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The use of carrier proteins to boost the immune response

A hapten is a small molecule, typically with a molecular weight of less than 1-5kDa, which stimulates an immune response resulting in the production of antibodies only when it is attached to a larger carrier molecule. It is unable to generate an immune response on its own, since its size and lack of complexity preclude this.
Hapten-carrier protein complexes are typically used in antibody production programs for the generation of either polyclonal or monoclonal antibodies. Following immunization of an animal, usually a mouse or a rabbit, with the complex, B-cells produce antibodies against epitopes on both the hapten and the carrier protein.

  • Polyclonal antibodies are purified directly from the animal’s immune serum, which will contain a population of B-cells, each of which produces an antibody against a particular antigenic epitope. Only a fraction of the antibody population will specifically recognize the hapten, and therefore immunogen affinity purification may be required to enrich the antibody of interest. Polyclonal antibodies are subject to variability between animals and over time, and a permanent supply cannot be guaranteed.
  • Monoclonal antibodies are produced using hybridoma technology. B-cells are isolated and then fused with myeloma cells from the same host species, to give rise to immortalized cell lines which have an unlimited capacity to produce a specific antibody clone. Hybridoma clones can be grown in cell culture and antibodies harvested from the tissue culture supernatant, or they can be implanted into the peritoneal cavity of a mouse and antibodies isolated from the ascites fluid. These antibodies can then be purified and concentrated if necessary.

When selecting a suitable carrier protein, its immunogenicity and solubility must both be considered. The most commonly used carriers are Keyhole Limpet Hemocyanin (KLH), Bovine Serum Albumin (BSA) and Ovalbumin.

Carrier protein Source Molecular weight (kDa)

Keyhole Limpet Hemocyanin

(KLH)

Keyhole Limpet

(Megathura crenulate)

Composed of multiple subunits

KLH1 ~360kDa

KLH2 ~390kDa

Bovine Serum Albumin (BSA)

Bovine

67kDa

Ovalbumin

Chicken egg white

45kDa

Formation of a hapten-carrier protein complex often necessitates chemical modification of the hapten, which can require specialist knowledge. To facilitate the quick and easy production of hapten conjugates, we have developed our imm-Link™ product range. To produce the conjugate, the hapten is simply pipetted into a vial of lyophilized mixture containing the carrier protein and all the necessary conjugation chemistry, and incubated. The conjugate is next dialyzed in the supplied dialysis cartridge to remove unwanted by products, and is then recovered and used. The design of the dialysis cartridge ensures that the hapten conjugate is recovered in high yield.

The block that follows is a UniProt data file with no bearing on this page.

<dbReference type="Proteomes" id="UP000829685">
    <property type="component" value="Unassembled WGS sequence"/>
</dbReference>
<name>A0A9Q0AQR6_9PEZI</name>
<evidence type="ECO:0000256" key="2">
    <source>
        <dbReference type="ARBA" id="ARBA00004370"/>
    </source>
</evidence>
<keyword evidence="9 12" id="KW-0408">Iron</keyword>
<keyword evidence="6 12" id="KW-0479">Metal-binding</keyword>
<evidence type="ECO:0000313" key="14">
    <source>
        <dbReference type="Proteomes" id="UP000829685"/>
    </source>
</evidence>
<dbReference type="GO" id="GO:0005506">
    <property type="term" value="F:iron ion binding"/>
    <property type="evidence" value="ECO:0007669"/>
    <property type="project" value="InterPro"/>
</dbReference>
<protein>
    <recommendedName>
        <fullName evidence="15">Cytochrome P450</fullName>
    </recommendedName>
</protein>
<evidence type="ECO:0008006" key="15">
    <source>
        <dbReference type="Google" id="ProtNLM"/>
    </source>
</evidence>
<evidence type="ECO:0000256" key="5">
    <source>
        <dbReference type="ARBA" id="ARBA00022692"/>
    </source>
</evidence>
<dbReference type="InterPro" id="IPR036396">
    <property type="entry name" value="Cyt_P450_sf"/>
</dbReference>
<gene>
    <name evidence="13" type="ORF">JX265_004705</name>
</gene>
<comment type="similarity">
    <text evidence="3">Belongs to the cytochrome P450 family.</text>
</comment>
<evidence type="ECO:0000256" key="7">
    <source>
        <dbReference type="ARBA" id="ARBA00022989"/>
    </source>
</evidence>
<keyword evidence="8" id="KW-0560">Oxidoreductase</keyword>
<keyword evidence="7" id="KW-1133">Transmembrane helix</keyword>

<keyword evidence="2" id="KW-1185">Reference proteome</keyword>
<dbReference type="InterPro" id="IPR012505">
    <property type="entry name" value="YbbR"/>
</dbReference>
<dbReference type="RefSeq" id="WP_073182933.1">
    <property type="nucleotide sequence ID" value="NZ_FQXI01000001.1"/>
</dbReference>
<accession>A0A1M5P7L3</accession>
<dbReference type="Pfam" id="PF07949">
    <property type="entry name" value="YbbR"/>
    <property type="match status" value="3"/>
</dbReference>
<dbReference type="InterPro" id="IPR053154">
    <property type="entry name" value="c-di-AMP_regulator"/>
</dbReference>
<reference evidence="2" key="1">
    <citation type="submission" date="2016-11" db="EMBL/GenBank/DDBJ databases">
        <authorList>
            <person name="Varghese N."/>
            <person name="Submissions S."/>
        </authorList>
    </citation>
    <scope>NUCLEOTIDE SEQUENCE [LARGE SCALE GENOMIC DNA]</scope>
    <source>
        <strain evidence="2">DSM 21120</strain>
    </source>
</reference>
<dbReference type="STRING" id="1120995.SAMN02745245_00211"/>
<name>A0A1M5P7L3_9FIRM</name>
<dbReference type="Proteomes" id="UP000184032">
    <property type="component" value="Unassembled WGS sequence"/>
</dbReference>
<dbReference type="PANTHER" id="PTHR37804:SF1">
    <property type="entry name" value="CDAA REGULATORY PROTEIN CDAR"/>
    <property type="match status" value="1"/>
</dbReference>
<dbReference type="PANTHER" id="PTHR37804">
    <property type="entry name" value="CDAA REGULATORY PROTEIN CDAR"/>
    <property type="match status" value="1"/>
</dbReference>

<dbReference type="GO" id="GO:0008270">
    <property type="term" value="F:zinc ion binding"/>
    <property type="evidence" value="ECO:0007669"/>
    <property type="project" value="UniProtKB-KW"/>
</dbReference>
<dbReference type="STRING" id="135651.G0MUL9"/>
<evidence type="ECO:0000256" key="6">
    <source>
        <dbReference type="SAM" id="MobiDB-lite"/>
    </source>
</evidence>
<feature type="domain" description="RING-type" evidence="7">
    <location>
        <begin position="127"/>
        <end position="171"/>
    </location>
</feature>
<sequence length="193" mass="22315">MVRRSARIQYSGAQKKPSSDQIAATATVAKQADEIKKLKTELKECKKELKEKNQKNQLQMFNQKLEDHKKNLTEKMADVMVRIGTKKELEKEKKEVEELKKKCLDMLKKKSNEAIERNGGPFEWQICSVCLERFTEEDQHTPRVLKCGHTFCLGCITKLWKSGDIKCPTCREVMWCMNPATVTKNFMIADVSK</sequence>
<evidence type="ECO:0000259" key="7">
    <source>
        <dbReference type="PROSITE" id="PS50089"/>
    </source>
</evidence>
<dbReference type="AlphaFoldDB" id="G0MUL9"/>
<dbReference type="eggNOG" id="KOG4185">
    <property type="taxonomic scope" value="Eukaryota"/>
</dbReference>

The imm-Link™ conjugation process

The imm-Link™ conjugation process. A solution of the hapten is pipetted into a vial of lyophilized mixture, which contains the carrier protein. After incubation and a simple dialysis, the hapten conjugate is ready to use.

Our imm-Link™ kits target a range of different functional groups and, with three different carrier proteins available, provide high levels of flexibility. The reagents are freeze-dried, and therefore ship at ambient temperature and have a long shelf-life. Furthermore, like all our products, the kits are rigorously QC tested to ensure consistent high quality and excellent batch-to-batch reproducibility.

Chemistry Source Molecular weight (kDa)

Carboxyl

BSA, Ovalbumin, KLH

Glutamic acid, aspartic acid or free carboxyl groups

Sulfhydryl

BSA, Ovalbumin, KLH

Cysteines or free sulfhydryl groups (SH)

Amine

BSA, Ovalbumin, KLH

Lysines or primary amines (NH2)

The imm-Link™ product range

Imm-Link™ kits for ELISA

Although the primary purpose of our imm-Link™ kits is to generate reagents which maximize an immune response, they can also be used to produce antigen-carrier protein conjugates which are ideally suited for an ELISA. If the antigen is small, and is to be used for plate-coating in an antigen-down ELISA, it must be bound to a larger carrier protein to allow adsorption to the microplate.

Once the microplate has been coated, it is washed to remove any unbound antigen, and is then blocked and washed again before the addition of an antigen-specific antibody. Indirect detection relies on the binding of a labeled, anti-species detection antibody, while direct detection avoids the need for secondary antibodies since the primary antibody is instead directly labeled with the detection moiety. Our Lightning-Link® product range enables direct antibody labeling via free amine groups, and includes kits for labeling antibodies with enzymes, biotin, streptavidin, fluorescent dyes or fluorescent proteins.

Antigen-down ELISA format, with direct detection

Antigen-down ELISA format, with direct detection. During an antigen-down ELISA, the microplate is coated with the antigen. If the antigen is small, it must be bound to a larger carrier protein to allow adsorption. Direct detection relies on the use of a labeled primary antibody.

For more information about our imm-Link™ kits, Lightning-Link® Antibody Labeling Kits, or any of our products, please contact us.